# Bonus content: Computer graphics

This part is optional

This part is considered to be bonus content. It contains some more advanced topics that are not covered in the main course. It can also give some examples of functions and topics that are introuced later in the course. There are no exercises related to this content.

Feel free to skim or skip this section for now, and return to it later!

Did you know APL was used to make graphics for the original TRON movie? Judson Rosebush, one of the founders of the computer animation studio Digital Effects, developed "Visions"; a library of APL functions intended for generating computer graphics. It allowed the manipulation of polygons in three-dimensional space and compute perspective transformations. The company created several animated sequences for the movie, including animating the polyhedral character "Bit" who could only convey one bit of information, answering yes or no questions.

Here's a quote from Jeffrey Kleinster, one of the co-founders of Digital Effects, in an interview published in "CG 101": "Our original setup was a 1200-baud modem connection to an Amdahl V6 running A Programming language (APL) in Bethesda, Maryland, using a Tektronix display to preview wireframes. (Polygons refreshed at one per second—that's one polygon per second!)…"

In this section, we will write our own ray marcher to render out 3D environments entirely in APL. The advantages of an array-based language for computer graphics will be immediately seen.

In very simple terms, light rays travel from light sources, potentially reflecting off of surfaces, some of which eventually reach light detectors. For example, when admiring a nice forest view, rays of light from the sun get absorbed and emitted at different frequencies by leaves, some of which then make their way to your retina.

The only rays of light that affect the final image are the ones which finally reach detectors. For the purposes of computation, light rays are usually traced from from detectors to the sources. This is entirely equivalent to tracing light from sources to detectors, as long as the assumptions of geometric optics hold, which are almost universally assumed in computer graphics.

The procedure we will use is as follows. We place a camera at a certain position relative to a 3D environment, and send out rays from the camera for every pixel in the final rendered image in the direction of that pixel. We then calculate the intersection of each of our rays with the environment, and get the directions from the points to the light source of our scene. We finally calculate the shading for the specific points of the environment, by comparing the vector orthogonal to the surface at that point, the normal vector, to the direction of the light source. We will ignore lighting falloff and shadows in our rendering for simplicity.

For the first step, we create a vector called camera which stores the camera position. We refer to the first coordinate as the x coordinate, the second as the y coordinate, and the third as the z coordinate. We imagine the camera is facing the positive z direction, towards (0 0 1).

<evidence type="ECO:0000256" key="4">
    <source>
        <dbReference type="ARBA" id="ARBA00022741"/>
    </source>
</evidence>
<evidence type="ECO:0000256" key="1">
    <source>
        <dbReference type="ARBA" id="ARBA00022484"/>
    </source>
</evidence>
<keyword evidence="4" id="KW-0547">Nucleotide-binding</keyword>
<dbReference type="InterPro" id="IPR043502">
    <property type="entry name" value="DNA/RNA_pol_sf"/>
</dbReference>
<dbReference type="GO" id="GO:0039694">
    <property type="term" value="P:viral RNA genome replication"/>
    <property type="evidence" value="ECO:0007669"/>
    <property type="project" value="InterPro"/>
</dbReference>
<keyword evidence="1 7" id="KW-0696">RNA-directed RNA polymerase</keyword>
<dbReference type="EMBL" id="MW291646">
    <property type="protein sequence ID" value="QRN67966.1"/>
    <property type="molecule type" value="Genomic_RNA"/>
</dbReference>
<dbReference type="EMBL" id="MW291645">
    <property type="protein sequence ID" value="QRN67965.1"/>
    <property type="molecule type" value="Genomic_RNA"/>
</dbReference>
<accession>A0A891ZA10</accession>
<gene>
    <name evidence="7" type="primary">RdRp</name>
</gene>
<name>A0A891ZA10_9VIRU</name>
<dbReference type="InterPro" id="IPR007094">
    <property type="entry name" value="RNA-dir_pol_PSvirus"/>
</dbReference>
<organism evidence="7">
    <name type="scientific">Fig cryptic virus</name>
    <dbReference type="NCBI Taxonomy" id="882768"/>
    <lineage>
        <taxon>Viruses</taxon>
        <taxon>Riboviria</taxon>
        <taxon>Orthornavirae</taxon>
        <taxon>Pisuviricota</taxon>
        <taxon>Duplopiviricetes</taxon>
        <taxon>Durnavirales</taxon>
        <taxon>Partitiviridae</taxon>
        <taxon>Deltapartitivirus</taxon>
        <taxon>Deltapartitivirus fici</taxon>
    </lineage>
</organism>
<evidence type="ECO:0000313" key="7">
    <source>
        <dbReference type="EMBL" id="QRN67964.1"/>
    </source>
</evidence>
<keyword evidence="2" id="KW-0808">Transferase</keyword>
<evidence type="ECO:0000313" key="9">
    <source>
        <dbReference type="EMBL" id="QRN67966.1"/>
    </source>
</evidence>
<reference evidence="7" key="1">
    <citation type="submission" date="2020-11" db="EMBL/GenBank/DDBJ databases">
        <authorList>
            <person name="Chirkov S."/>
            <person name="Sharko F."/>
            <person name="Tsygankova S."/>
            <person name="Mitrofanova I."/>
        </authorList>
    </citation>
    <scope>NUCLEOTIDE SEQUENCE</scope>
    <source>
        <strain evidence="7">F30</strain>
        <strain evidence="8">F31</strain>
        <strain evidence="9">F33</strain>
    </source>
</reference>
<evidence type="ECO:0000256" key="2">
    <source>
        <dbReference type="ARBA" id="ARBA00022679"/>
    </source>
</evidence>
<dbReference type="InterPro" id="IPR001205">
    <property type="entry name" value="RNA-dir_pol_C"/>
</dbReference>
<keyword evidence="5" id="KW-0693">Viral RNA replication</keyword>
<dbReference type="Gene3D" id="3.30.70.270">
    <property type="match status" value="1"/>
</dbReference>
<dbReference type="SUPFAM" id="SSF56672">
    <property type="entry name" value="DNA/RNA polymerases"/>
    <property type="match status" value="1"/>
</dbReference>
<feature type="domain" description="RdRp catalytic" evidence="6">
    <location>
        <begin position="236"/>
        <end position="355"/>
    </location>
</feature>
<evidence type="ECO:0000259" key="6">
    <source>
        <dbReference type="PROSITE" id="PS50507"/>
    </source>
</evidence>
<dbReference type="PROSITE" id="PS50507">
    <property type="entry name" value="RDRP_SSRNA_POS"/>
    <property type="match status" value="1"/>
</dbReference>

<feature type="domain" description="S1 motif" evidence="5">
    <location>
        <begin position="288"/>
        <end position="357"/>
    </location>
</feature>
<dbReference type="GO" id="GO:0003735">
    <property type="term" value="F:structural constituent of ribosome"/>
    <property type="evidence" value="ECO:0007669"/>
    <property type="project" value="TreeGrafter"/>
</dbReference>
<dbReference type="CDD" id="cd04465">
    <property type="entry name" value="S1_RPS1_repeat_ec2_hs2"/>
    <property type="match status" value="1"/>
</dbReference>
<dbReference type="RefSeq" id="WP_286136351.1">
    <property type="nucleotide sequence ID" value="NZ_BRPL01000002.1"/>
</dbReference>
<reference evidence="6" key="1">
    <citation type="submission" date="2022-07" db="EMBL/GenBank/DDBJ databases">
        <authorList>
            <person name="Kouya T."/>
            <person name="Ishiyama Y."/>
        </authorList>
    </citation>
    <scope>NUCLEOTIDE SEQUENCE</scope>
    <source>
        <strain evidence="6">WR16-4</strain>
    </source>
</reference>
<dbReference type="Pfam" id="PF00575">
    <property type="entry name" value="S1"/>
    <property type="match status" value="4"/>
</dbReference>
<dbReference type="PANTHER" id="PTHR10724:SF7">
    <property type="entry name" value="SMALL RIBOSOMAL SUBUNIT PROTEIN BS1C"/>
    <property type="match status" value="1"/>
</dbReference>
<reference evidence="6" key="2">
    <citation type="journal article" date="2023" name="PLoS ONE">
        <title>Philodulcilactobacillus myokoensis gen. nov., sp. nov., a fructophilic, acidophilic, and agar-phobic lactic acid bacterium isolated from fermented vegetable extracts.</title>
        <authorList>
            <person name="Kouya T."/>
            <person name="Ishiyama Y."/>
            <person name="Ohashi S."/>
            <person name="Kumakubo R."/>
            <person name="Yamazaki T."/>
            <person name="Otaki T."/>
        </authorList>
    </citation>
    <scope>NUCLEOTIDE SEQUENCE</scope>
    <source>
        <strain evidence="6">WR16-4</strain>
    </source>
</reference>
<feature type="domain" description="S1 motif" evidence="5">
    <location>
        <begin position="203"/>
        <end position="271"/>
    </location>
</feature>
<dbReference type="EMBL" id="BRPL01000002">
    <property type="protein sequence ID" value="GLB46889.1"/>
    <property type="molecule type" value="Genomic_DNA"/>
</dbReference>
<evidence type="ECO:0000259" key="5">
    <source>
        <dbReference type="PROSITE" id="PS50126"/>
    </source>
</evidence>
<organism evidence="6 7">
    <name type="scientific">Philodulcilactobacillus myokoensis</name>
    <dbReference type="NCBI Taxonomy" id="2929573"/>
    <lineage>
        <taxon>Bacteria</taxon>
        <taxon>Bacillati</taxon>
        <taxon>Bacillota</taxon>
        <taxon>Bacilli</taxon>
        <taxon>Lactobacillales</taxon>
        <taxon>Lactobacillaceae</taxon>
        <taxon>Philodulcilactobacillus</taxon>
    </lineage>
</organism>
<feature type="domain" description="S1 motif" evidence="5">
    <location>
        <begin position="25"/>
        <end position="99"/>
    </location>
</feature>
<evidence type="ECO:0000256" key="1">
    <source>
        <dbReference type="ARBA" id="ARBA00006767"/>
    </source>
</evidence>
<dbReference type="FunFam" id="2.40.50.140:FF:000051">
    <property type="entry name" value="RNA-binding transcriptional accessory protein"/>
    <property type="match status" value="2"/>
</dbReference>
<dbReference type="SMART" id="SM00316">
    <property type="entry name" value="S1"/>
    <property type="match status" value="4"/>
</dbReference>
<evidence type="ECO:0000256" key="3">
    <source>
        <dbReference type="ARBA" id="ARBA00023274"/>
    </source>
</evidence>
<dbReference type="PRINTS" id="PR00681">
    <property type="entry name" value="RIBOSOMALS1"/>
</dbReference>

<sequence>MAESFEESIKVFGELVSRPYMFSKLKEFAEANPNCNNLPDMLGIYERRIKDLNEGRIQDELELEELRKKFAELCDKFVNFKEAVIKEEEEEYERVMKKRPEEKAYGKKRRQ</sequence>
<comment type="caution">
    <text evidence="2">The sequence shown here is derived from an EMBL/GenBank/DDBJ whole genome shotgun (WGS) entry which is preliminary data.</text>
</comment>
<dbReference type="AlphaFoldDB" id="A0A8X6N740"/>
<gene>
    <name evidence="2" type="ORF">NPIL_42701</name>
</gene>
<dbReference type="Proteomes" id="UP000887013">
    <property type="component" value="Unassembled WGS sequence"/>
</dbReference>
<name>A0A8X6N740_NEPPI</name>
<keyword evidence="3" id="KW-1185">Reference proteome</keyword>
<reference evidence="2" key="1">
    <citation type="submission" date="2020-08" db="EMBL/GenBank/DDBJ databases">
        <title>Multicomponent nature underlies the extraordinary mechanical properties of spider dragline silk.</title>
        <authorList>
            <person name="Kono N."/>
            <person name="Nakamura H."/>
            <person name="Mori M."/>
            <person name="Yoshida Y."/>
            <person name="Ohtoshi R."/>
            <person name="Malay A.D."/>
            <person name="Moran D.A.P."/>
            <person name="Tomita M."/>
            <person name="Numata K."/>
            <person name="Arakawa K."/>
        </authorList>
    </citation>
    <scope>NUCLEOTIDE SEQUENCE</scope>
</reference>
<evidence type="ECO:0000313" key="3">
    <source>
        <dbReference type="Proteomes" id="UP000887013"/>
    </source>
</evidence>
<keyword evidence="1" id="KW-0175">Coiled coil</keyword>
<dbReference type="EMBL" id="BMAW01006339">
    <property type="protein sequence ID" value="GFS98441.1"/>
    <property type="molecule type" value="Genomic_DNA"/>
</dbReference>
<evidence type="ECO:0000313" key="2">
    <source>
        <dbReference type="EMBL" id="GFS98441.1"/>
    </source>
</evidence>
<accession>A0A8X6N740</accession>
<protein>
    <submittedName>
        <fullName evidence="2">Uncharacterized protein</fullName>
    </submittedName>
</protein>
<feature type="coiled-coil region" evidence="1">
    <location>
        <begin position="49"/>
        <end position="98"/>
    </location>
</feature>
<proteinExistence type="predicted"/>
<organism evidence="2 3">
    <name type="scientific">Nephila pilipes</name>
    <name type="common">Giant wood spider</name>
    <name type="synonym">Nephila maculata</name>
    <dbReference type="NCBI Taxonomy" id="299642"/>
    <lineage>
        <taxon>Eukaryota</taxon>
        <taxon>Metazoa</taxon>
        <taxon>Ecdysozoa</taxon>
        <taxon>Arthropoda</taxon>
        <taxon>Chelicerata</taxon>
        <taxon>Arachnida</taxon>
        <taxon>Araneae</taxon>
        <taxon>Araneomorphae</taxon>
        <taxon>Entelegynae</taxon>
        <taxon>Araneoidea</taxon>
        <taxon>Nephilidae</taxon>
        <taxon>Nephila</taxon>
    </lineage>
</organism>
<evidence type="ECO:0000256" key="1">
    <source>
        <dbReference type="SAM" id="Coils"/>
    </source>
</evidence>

```
camera ← 0 0 ¯10
```

We then create an array to hold pixel coordinates, in this case a 300×300 image.

```
⍳10 10
┌────┬────┬────┬────┬────┬────┬────┬────┬────┬─────┐
│1 1 │1 2 │1 3 │1 4 │1 5 │1 6 │1 7 │1 8 │1 9 │1 10 │
├────┼────┼────┼────┼────┼────┼────┼────┼────┼─────┤
│2 1 │2 2 │2 3 │2 4 │2 5 │2 6 │2 7 │2 8 │2 9 │2 10 │
├────┼────┼────┼────┼────┼────┼────┼────┼────┼─────┤
│3 1 │3 2 │3 3 │3 4 │3 5 │3 6 │3 7 │3 8 │3 9 │3 10 │
├────┼────┼────┼────┼────┼────┼────┼────┼────┼─────┤
│4 1 │4 2 │4 3 │4 4 │4 5 │4 6 │4 7 │4 8 │4 9 │4 10 │
├────┼────┼────┼────┼────┼────┼────┼────┼────┼─────┤
│5 1 │5 2 │5 3 │5 4 │5 5 │5 6 │5 7 │5 8 │5 9 │5 10 │
├────┼────┼────┼────┼────┼────┼────┼────┼────┼─────┤
│6 1 │6 2 │6 3 │6 4 │6 5 │6 6 │6 7 │6 8 │6 9 │6 10 │
├────┼────┼────┼────┼────┼────┼────┼────┼────┼─────┤
│7 1 │7 2 │7 3 │7 4 │7 5 │7 6 │7 7 │7 8 │7 9 │7 10 │
├────┼────┼────┼────┼────┼────┼────┼────┼────┼─────┤
│8 1 │8 2 │8 3 │8 4 │8 5 │8 6 │8 7 │8 8 │8 9 │8 10 │
├────┼────┼────┼────┼────┼────┼────┼────┼────┼─────┤
│9 1 │9 2 │9 3 │9 4 │9 5 │9 6 │9 7 │9 8 │9 9 │9 10 │
├────┼────┼────┼────┼────┼────┼────┼────┼────┼─────┤
│10 1│10 2│10 3│10 4│10 5│10 6│10 7│10 8│10 9│10 10│
└────┴────┴────┴────┴────┴────┴────┴────┴────┴─────┘
pxl_coords ← ⍳300 300
```

If we picture the image as being in front of the camera, with the camera facing the center of the image, we divide the values by the width/height, and shift them so that the vector 0 0 is at the center.

```
(⍳5 5)÷5
┌───────┬───────┬───────┬───────┬─────┐
│0.2 0.2│0.2 0.4│0.2 0.6│0.2 0.8│0.2 1│
├───────┼───────┼───────┼───────┼─────┤
│0.4 0.2│0.4 0.4│0.4 0.6│0.4 0.8│0.4 1│
├───────┼───────┼───────┼───────┼─────┤
│0.6 0.2│0.6 0.4│0.6 0.6│0.6 0.8│0.6 1│
├───────┼───────┼───────┼───────┼─────┤
│0.8 0.2│0.8 0.4│0.8 0.6│0.8 0.8│0.8 1│
├───────┼───────┼───────┼───────┼─────┤
│1 0.2 │1 0.4 │1 0.6 │1 0.8 │1 1 │